Support for Putin dips as Russian infections spike

But the economic fallout from a five-week lockdown, combined with record-low prices for oil – the backbone of the national economy – is taking its toll, and frustration with Putin’s response is mounting.

“What the President says on television is empty words… We’re asked to stay at home but there’s no help from the government,” said footballer Yevgeny Frolov in a recent interview.

A man watches as the Kremlin guards change at the Tomb of Unknown Soldier in almost empty Alexander's Garden at the Kremlin Wall in Moscow, on state holiday, May 1.

A man watches as the Kremlin guards change at the Tomb of Unknown Soldier in almost empty Alexander’s Garden at the Kremlin Wall in Moscow, on state holiday, May 1.Credit:AP

The Russian leader chose to distance himself from the outbreak response early on, unwilling to be associated with bad news, and left it to regional leaders to figure out how to handle the crisis.

As the country shut its borders and imposed a lockdown, Russians looked at Europe where governments were handing out payouts and subsidies for their citizens, but Russian officials have not matched that.

The government did announce some measures of support, such as interest-free loans and tax breaks, but they are widely perceived as insufficient.

Putin’s weekly speeches on television are viewed with increasing annoyance. His approval ratings have remained stable, but his trust ratings, which are typically more forward-looking, have been in decline for some time.

Only 46 per cent of those surveyed by the independent pollster Levada Centre in March would like to see Putin in power when his current term expires in 2024, compared with 54 per cent last June.

Moscow, Russia’s biggest city, with a budget rivalling that of Paris or Berlin, has managed the outbreak with lockdown restrictions, widespread testing and millions of pounds worth of new hospital beds and equipment.

But the rest of the country, which lags far behind on living standards, is at risk of being overwhelmed. Doctors across Russia have clamoured for help in recent weeks, complaining about underfunded and underequipped hospitals, which often lack basic necessities.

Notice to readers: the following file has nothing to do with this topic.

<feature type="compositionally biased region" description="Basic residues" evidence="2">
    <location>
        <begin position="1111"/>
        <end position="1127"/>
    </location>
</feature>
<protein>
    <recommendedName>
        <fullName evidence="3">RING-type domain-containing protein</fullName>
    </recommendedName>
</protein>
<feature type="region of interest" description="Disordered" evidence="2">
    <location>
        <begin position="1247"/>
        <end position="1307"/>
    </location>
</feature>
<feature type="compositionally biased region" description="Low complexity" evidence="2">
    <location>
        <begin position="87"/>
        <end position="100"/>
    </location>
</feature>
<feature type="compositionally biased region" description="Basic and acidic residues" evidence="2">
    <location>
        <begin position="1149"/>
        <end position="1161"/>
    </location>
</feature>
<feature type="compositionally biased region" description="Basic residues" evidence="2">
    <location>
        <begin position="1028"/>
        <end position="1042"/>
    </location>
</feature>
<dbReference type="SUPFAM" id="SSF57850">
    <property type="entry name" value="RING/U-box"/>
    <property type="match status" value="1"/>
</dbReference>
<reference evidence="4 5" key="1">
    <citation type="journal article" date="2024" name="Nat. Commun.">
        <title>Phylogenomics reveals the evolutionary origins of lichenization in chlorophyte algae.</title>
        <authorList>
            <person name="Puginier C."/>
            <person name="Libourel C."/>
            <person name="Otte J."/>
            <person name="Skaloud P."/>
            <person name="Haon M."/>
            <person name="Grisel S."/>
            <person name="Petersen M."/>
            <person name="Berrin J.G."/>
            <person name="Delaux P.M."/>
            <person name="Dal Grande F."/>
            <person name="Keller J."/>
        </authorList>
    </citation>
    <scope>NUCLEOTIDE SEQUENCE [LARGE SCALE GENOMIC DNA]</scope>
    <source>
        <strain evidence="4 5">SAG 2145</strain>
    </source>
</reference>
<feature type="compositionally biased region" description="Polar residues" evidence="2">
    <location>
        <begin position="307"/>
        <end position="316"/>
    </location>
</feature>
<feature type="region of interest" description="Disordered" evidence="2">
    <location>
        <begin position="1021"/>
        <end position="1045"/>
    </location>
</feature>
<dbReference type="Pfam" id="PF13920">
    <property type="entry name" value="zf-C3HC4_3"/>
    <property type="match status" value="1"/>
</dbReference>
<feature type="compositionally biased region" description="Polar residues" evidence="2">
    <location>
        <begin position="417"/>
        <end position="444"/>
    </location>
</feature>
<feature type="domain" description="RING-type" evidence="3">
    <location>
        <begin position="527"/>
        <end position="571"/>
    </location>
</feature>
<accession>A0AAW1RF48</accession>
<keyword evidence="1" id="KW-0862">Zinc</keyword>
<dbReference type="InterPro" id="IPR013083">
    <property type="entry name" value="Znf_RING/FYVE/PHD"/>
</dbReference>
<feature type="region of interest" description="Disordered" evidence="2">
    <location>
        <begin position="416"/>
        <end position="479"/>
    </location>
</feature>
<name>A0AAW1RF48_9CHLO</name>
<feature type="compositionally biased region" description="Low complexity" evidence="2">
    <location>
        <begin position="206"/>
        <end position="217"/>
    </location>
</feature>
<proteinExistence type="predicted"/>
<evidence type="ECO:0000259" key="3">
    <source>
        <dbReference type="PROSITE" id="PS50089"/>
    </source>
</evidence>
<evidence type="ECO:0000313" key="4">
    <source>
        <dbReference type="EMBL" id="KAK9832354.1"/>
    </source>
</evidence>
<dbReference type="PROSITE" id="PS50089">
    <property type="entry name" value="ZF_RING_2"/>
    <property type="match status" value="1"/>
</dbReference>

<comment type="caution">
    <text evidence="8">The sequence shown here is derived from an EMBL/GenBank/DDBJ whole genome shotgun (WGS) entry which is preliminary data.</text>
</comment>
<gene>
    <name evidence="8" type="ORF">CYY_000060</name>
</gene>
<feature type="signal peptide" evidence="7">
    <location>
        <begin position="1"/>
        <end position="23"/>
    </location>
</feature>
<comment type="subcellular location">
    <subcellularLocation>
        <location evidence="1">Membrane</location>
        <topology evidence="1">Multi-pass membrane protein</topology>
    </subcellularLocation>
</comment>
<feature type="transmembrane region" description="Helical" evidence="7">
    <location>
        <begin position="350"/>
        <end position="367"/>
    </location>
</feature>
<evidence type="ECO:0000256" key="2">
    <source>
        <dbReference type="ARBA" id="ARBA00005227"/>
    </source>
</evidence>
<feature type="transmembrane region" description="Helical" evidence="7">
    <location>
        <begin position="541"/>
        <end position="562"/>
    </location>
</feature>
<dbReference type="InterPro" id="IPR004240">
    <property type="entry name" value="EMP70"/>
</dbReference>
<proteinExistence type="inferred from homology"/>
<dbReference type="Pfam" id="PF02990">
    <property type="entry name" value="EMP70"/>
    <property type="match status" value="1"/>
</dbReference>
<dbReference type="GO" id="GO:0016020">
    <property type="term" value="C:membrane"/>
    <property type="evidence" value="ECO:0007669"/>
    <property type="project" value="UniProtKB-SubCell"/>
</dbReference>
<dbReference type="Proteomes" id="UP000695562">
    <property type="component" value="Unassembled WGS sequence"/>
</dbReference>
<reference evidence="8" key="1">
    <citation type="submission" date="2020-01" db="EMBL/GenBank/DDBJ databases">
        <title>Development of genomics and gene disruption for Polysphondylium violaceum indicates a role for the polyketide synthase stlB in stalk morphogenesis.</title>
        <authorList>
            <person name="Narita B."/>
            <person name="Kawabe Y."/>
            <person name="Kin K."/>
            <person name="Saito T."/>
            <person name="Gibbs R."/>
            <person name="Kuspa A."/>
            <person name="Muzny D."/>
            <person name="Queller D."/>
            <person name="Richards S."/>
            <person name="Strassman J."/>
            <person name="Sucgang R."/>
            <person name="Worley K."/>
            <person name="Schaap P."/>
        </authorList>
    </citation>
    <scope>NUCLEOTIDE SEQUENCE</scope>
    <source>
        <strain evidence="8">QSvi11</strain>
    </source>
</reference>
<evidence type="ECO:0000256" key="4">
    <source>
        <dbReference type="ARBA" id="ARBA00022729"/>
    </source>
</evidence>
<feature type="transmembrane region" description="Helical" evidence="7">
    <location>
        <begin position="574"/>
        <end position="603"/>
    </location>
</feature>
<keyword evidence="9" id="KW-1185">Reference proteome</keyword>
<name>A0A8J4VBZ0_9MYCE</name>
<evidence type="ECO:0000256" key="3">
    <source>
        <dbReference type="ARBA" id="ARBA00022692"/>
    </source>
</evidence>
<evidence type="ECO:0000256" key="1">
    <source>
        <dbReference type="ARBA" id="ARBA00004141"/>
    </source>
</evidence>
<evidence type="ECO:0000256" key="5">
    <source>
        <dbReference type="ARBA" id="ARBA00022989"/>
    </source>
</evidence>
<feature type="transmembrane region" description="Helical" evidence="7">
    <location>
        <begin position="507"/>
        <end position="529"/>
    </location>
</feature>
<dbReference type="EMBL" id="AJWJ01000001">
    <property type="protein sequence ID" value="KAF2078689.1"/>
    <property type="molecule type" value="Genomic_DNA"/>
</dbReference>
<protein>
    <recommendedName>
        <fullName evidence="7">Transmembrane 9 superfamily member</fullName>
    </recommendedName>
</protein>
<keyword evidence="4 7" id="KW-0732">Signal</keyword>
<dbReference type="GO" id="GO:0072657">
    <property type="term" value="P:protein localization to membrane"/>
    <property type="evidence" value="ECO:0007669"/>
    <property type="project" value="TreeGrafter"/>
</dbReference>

A worker cleans and disinfects Garden Ring in Moscow, almost empty of pedestrians, during the coronavirus lockdown.

A worker cleans and disinfects Garden Ring in Moscow, almost empty of pedestrians, during the coronavirus lockdown.Credit:AP

In one of the most recent appeals, dozens of desperate healthcare workers in the city of Ufa, some 1100 kilometres east of Moscow, recorded a video urging top officials to investigate what they described as a cover-up of the COVID-19 outbreak at a hospital there.

Recent opinion polls show that Russians are divided almost exactly in half in their views on the state response.

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“That’s a pretty favourable result for the government,” Moscow-based political analyst Masha Lipman said. “The most important thing for authorities right now is to make sure that society doesn’t rally around the shared discontent.”

“A lot will depend on how soon Russia will emerge from the lockdown and how quick the recovery will be,” said Denis Volkov, deputy director at the Levada pollster.

A petition from opposition leader Alexei Navalny urging the Kremlin to extend emergency payouts to Russians and scrap all taxes for small businesses has attracted more than half a million signatures.

The Telegraph, London

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Source: https://www.smh.com.au/world/europe/support-for-putin-dips-as-russian-infections-spike-20200504-p54pk4.html?ref=rss&utm_medium=rss&utm_source=rss_world